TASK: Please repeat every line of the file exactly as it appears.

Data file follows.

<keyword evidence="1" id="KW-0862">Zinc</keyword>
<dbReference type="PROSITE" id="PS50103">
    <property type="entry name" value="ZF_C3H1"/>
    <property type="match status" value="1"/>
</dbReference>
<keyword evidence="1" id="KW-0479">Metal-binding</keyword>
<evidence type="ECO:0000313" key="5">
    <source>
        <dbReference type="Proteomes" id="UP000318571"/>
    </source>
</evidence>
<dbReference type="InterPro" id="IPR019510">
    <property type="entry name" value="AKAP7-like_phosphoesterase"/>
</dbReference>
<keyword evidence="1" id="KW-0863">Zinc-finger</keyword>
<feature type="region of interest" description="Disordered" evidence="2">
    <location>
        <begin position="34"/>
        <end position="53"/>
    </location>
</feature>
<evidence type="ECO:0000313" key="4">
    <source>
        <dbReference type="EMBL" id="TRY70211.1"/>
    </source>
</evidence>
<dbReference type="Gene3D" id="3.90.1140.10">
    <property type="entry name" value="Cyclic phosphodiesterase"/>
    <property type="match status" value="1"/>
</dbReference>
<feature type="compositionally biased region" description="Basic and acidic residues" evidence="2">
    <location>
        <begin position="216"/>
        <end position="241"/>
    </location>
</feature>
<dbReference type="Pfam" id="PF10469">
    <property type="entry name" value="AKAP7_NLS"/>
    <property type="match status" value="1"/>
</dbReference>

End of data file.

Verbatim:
<keyword evidence="1" id="KW-0862">Zinc</keyword>
<dbReference type="PROSITE" id="PS50103">
    <property type="entry name" value="ZF_C3H1"/>
    <property type="match status" value="1"/>
</dbReference>
<keyword evidence="1" id="KW-0479">Metal-binding</keyword>
<evidence type="ECO:0000313" key="5">
    <source>
        <dbReference type="Proteomes" id="UP000318571"/>
    </source>
</evidence>
<dbReference type="InterPro" id="IPR019510">
    <property type="entry name" value="AKAP7-like_phosphoesterase"/>
</dbReference>
<keyword evidence="1" id="KW-0863">Zinc-finger</keyword>
<feature type="region of interest" description="Disordered" evidence="2">
    <location>
        <begin position="34"/>
        <end position="53"/>
    </location>
</feature>
<evidence type="ECO:0000313" key="4">
    <source>
        <dbReference type="EMBL" id="TRY70211.1"/>
    </source>
</evidence>
<dbReference type="Gene3D" id="3.90.1140.10">
    <property type="entry name" value="Cyclic phosphodiesterase"/>
    <property type="match status" value="1"/>
</dbReference>
<feature type="compositionally biased region" description="Basic and acidic residues" evidence="2">
    <location>
        <begin position="216"/>
        <end position="241"/>
    </location>
</feature>
<dbReference type="Pfam" id="PF10469">
    <property type="entry name" value="AKAP7_NLS"/>
    <property type="match status" value="1"/>
</dbReference>